HALIFAX, Aug. 26, 2015 /CNW/ - Workers at Bell Aliant are concerned at the increasing number of jobs being contracted out to workers in India as Bell Aliant adopts more of Bell Canada's outsourcing practices.
"There were public assurances by the company and by the government at the time of the Bell Canada acquisition that jobs in Atlantic Canada would be protected," said David Gates, chair of the Unifor Atlantic Communication Locals (Unifor ACL) and president of Unifor Local 2289. "Our members work / live and service customers in Atlantic Canada, seeing jobs move to India is very disconcerting. There's no one who provides the kind of committed, quality service like our workers here in Atlantic Canada."
On May 21, 2015, Bell Aliant management informed employees that in the fall of 2015 they would be contracting out part of the assignment centres' workload to Wipro, an India-based multinational corporation. The contracted-out assignment work will impact employees in all four assignment centres in Mount Pearl, NL, Charlottetown, PEI, Moncton, NB, and Kentville, NS. This has made workers very wary of how far this offshore outsourcing will go.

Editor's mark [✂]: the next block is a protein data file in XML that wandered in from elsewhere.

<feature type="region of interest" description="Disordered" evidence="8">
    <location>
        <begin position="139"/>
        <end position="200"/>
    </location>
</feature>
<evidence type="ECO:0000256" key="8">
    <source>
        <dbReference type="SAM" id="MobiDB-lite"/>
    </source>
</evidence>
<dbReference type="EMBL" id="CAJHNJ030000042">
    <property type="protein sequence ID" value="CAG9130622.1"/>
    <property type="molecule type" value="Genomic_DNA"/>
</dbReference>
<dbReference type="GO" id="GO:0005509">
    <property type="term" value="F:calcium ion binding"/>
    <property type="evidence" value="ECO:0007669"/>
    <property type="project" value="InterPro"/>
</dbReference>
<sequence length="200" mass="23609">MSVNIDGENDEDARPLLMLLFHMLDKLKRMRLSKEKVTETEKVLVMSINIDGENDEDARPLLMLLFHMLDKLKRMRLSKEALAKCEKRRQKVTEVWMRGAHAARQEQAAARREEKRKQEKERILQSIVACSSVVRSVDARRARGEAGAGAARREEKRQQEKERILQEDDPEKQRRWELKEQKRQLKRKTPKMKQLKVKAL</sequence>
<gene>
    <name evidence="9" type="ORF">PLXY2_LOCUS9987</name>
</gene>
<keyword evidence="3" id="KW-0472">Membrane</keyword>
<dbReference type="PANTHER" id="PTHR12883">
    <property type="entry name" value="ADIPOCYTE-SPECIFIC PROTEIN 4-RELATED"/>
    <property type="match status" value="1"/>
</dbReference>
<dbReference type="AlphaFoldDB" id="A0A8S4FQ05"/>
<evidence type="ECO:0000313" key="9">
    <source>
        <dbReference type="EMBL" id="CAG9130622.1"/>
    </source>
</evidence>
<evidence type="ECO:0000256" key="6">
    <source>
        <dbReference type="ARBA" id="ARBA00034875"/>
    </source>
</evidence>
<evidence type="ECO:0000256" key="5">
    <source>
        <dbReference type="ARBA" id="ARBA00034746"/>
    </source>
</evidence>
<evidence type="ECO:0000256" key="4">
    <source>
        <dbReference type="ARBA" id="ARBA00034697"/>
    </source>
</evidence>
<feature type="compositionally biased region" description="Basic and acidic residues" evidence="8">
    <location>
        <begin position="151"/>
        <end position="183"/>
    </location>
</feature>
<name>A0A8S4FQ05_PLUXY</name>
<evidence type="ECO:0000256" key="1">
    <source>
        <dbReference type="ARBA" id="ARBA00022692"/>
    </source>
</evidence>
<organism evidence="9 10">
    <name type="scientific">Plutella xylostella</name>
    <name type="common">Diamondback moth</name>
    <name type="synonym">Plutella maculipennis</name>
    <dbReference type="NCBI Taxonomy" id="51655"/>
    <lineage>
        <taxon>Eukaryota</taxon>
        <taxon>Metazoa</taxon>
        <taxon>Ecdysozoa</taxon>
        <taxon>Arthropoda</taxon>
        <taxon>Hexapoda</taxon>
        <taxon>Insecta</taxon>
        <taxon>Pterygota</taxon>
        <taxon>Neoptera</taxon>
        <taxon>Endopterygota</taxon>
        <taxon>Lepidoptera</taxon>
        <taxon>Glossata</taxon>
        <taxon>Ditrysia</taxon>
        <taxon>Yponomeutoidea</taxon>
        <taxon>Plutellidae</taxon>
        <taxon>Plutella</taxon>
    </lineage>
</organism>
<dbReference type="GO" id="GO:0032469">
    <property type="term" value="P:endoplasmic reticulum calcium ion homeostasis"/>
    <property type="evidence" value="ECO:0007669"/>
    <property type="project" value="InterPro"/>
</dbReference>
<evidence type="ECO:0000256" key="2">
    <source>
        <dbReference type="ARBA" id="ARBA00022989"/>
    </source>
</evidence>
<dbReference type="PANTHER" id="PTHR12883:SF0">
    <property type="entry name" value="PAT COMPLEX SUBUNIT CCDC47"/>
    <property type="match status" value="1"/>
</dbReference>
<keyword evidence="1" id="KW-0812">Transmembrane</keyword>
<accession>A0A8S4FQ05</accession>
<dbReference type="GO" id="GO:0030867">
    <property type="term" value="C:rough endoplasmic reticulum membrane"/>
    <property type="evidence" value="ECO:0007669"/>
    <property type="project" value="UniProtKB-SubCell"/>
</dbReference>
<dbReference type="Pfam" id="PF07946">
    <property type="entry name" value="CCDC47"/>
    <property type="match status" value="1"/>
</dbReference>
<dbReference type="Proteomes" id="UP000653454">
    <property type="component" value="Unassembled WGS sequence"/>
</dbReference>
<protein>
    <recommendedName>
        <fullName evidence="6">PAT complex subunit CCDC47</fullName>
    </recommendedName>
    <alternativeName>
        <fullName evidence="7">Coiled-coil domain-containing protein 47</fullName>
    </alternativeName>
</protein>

Reducing the local workforce through attrition or by out-sourcing jobs to India is not the commitment this company made to Bell Aliant workers or Atlantic Canadians when they acquired Bell Aliant last year.
"When this acquisition transpired last year, our members were understandably concerned about how committed Bell Canada would be to Atlantic Canada. Contracting out our members' work and not replacing workers when they retire does not build trust or confidence that good jobs will be maintained here in the Atlantic," said Rick Rose, Unifor National Representative. The company announced that it will outsource its building management across Atlantic Canada in February to SNC Lavalin, and in April notified that their St. John's, NL, warehouse operations will also be contracted out to Progistix Solutions Inc., once the existing Bell Aliant workers retire this year.
Unifor is Canada's largest union in the private sector, representing more than 305,000 workers, including 26,700 in telecommunications. It was formed Labour Day weekend 2013 when the Canadian Auto Workers and the Communications, Energy and Paperworkers unions merged.